4.0941 Computers and Gender (2/57)

Elaine Brennan & Allen Renear (EDITORS@BROWNVM.BITNET)
Fri, 25 Jan 91 00:10:03 EST

Humanist Discussion Group, Vol. 4, No. 0941. Friday, 25 Jan 1991.

(1) Date: 23 Jan 91 18:15:21 EST (33 lines)
Subject: 4.0933 Computers and Gender

(2) Date: Thu, 24 Jan 1991 9:13:07 GMT+0300 (24 lines)
Subject: Computers and Gender

(1) --------------------------------------------------------------------
Date: 23 Jan 91 18:15:21 EST
Subject: 4.0933 Computers and Gender

Gender: Diane Kovacs response contains a telling and repeated phrase --
telling in that it shows us something about ourselves. She speaks of
e-world as a place she would not have entered `if I hadn't been provided
with an invitation and then an escort': how many male HUMANIST's would
think to phrase matters that way? I'm perfectly happy to be thought of
as a typical fatheaded DWEM-in-training (perhaps FDWEM for Future DWEM?)
and can confirm that by admitting that my own recollections of stages of
initiation into e-world were more characterized by a huffy, blustering,
barging my way in, then grabbing a chair, belching loudly, and looking
around to remark (ironically: some very old HUMANIST's, i.e., people
who've been on line for a year and a half or so, may remember this
moment) that there didn't seem to be a lot of `girls' in e-world yet.
(The irony escaped some readers and I was duly excoriated.)

Now saying it that way may sound like self-parody, but so does most human
discourse. My point is that the language available for a scholar like
Kovacs makes it easy to speak of waiting for an invitation and an
escort: and that fact of culture must in itself make it at least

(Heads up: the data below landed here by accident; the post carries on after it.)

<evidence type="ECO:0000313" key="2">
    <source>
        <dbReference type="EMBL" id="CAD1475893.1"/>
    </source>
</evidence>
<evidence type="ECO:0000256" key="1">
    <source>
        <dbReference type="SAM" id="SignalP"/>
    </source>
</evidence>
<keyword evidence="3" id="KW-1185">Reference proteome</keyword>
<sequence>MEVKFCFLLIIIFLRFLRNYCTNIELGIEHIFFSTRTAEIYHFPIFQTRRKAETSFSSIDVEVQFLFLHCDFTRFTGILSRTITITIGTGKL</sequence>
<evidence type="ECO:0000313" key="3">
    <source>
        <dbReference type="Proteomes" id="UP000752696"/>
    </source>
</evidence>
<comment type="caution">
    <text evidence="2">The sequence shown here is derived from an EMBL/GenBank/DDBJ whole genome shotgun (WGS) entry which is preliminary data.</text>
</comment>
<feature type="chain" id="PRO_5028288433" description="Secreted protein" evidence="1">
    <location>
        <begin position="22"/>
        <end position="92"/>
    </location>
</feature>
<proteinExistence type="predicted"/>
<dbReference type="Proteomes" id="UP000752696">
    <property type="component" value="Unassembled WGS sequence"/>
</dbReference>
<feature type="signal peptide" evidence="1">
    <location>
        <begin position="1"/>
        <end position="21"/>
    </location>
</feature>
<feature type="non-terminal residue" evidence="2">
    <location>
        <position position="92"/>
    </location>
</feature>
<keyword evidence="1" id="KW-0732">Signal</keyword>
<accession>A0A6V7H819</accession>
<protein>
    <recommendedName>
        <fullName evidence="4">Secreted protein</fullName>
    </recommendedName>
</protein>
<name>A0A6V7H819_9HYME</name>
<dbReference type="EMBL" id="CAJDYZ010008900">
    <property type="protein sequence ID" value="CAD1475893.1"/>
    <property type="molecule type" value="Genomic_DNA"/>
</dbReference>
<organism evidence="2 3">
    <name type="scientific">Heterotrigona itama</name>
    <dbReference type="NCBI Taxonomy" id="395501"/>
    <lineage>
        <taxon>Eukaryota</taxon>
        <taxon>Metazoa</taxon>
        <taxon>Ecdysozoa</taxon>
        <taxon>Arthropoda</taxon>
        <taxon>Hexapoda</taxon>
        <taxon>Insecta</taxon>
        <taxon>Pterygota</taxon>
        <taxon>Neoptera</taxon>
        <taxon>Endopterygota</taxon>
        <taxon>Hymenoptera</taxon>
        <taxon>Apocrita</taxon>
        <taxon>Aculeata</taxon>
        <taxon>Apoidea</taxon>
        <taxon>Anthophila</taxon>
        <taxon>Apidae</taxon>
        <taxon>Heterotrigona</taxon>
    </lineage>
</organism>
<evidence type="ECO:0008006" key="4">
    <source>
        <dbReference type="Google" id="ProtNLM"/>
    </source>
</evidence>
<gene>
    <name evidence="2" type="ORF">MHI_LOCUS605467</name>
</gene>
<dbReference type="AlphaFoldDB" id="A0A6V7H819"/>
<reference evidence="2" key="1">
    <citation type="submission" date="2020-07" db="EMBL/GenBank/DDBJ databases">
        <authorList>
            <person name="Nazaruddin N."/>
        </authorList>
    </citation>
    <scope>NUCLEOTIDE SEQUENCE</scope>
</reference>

*slightly* harder for some to make the entrance; while the language that
I can use suggests that it is at least *slightly* easier for somebody
like me to make the entrance. I doubt that e-mail access policies can
be altered to make the world a better place overnight, but we need to
keep in mind the culturally-induced disparities that we live with and
try to make adjustments as we go along.

P.S.: to meet a female who is a true hacker, you might have a look in the
computer centers of our older and harder-headed women's colleges. Such
people exist, but I think that my having encountered them *there* is not
unindicative in itself.
(2) --------------------------------------------------------------35----
Date: Thu, 24 Jan 1991 9:13:07 GMT+0300
Subject: RE: Computers and Gender

Sorry, I have to take exception to Norman Miller. I agree with him that
most women don't play computer games (though little girls in my
experience spend as much time painting and drawing with it as little
boys do shooting). But to suggest that women don't write "two-line
batch programs"? Come on, girls, how many of you have really never
looked at the contents of your PC's autoexec file (or your VMS's
login.com, or whatever the Unix equivalent is)? Does no mother but me
find herself writing two-line batch files so that the kids can switch to
graphics mode and run their programs from the root directory without
either tying the hard disk in knots or blowing up the monitor? Am I the
only female who has to trick herself into backing-up her data at 2 am by
wrapping a batch file round the word processor that won't let her exit
to DOS without a diskette in A: and then does it for her?

Incidentally, the System Managers at our friendly Technion computer
centre are at least 50% female (sorry folks, that should read: at least
50% of the System Managers...) The VMS staff who are my lifeline are
2 women and a man, and they do plenty of batch file writing.

Judy Koren